Senior Consulting, LLC t/a SolarBusinessPlans.com

Solar Business Plan Forecasts and Financial Presentation

Forecasts or projections are the steak to the solar business plan’s sizzle. As one of the most important part of the solar business plan from the lender or investor’s perspective, the forecast usually makes or breaks the deal. Forecasts can be even more important in a solar business plan, since the eco-business may to be breaking new ground in the marketplace or in some markets, have many competitors.

It is imperative that an energy business plan or solar business plan present the financial data correctly. The Executive Summary of the plan itself can often contain a summary forecast, providing the investor with a capsule view of income and expenditures.  The main body of the plan should have extended narrative about the forecasts, and supportive sections discussing the marketing budget and providing market analysis.  The appendixes should contain all detailed forecasts, with the Uses of Funds in the solar business plan.

The types of forecasts that most lenders, investors, and grant sources expect to see in a solar business plan are:

  •  Annual Forecasts, typically covering five years
  • Month to Month Forecasts, which are completed on an accrual month-to-month basis to establish cashflow requirements and project when the company—whether a start-up or expanding company—reaches the break-even point. Usually, One Year on a Month to Month basis is sufficient, although Web plans usually need two years.
  • Notes and Assumptions – Both the annual summary forecasts and detailed forecasts need footnotes, i.e. notes and assumptions in a separate worksheet that support virtually all income and expense assumptions. An investor or lender should never have to guess at the source of an assumption, and when this all too often occurs, template driven and plans by inexperienced authors find the trash can.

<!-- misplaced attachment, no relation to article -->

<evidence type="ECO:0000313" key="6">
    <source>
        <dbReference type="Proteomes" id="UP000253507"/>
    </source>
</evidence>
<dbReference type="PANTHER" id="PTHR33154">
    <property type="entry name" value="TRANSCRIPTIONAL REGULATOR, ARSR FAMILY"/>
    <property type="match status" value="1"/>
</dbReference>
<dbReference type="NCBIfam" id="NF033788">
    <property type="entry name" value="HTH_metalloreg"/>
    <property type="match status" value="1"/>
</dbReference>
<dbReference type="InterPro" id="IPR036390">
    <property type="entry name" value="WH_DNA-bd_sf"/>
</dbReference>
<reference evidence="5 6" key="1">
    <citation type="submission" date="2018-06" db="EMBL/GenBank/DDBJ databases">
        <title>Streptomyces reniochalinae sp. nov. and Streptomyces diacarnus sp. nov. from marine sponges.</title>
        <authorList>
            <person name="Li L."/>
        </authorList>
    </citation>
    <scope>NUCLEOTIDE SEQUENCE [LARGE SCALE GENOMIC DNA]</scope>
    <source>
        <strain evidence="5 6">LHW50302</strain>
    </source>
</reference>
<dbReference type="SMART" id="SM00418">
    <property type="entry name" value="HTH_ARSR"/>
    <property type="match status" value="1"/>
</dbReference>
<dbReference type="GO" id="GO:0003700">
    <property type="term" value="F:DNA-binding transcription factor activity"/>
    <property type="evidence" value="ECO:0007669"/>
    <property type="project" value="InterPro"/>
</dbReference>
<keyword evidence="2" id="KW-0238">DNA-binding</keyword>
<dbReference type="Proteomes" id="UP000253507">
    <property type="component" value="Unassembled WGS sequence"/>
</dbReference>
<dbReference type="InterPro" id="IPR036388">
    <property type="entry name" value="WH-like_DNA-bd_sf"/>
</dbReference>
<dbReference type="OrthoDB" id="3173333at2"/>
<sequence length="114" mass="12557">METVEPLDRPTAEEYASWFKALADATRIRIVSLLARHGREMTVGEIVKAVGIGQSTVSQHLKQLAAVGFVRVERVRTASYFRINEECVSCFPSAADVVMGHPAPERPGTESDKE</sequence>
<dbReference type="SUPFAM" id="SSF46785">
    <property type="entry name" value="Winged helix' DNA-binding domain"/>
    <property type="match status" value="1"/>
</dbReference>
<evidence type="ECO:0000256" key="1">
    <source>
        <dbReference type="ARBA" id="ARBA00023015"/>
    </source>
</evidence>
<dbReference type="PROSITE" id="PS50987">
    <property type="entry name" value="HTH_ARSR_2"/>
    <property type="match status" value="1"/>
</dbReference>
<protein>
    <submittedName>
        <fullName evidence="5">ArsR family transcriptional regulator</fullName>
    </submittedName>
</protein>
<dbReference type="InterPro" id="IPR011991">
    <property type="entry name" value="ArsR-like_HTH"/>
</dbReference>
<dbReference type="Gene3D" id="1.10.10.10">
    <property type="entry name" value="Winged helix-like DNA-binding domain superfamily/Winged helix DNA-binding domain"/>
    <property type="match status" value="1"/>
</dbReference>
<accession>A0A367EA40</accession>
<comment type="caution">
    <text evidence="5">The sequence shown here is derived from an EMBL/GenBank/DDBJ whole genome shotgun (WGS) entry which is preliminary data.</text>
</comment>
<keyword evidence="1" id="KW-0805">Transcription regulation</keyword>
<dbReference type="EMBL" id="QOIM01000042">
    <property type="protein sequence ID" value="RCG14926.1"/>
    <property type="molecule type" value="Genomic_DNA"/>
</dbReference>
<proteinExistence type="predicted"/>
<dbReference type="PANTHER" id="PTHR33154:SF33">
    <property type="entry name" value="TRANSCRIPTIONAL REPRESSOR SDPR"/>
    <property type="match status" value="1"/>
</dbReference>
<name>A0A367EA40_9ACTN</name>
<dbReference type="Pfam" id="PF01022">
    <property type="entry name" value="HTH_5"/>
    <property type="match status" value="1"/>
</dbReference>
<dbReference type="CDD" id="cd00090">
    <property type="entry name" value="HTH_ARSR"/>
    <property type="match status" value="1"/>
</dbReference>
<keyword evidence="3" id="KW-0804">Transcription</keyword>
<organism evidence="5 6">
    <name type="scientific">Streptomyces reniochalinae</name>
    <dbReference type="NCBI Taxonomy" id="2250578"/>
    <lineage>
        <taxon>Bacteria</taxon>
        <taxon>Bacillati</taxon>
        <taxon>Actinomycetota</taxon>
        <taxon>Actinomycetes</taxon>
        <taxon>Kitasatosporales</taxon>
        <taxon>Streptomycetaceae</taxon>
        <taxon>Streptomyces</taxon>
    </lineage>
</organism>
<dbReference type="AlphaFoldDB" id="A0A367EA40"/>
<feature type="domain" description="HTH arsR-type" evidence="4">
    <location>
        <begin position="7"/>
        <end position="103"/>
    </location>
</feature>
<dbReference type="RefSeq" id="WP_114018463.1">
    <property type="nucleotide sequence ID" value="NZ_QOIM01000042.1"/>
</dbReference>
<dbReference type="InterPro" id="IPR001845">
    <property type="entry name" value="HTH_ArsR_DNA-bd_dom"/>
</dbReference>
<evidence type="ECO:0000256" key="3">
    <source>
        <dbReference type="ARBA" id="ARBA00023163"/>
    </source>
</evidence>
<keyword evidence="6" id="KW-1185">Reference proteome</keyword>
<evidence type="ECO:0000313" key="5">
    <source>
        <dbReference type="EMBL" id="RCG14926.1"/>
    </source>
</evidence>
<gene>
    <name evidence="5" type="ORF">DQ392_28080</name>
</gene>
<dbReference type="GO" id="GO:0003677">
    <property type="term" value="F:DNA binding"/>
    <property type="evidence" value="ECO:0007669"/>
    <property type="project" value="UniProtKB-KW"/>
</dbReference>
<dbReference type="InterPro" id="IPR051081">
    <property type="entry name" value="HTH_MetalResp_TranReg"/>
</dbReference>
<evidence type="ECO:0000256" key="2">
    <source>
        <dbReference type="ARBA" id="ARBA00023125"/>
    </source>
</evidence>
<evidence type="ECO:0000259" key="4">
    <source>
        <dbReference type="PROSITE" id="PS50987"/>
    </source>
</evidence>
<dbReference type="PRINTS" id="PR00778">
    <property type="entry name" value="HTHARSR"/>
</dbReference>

• Cashflow analysis, which may be either a substitute for or provided in addition month to month basis.  The cash flow analysis provides accrual data and takes into account particulars such as the timing of receipt of accounts receivables.
  • Uses of Funds, which is a one to two-page worksheet that is included in the financial projections and solar business plan.   
  • Marketing & promotion budget, which is a critical and substantive portion of the forecast. This is the line item that that a green entrepreneur most often underestimates, and one about which investors are keenly interested. Therefore, the marketing & promoting budget is often presented in a standalone worksheet and should be supported by solar business plan narrative.
  • Schedules and charts for key assumptions apply to specific projections, like market penetration or cost of products.  They need to stand alone in the forecasts and solar business plan.

Where most plans come up short

Solar business plans often fail in their objective to raise capital because (1) the forecast is viewed as insufficient, incomplete, or unprofessional; and/or (2) lacks detailed notes and supporting information, on which assumptions of revenue and expenses are based.

Finally, many private or angel investors think more in words than in numbers, and your Executive Summary and solar business plan need concise narrative that reverts back to forecasts and Uses of Funds schedules. Developing a synergy between words and numbers is a matter at which Senior Consulting, LLC excels. We know the “what, when, where, why and how” of solar business plan writing and understand how to structure a plan to meet your needs and goals.

Ask us for more information.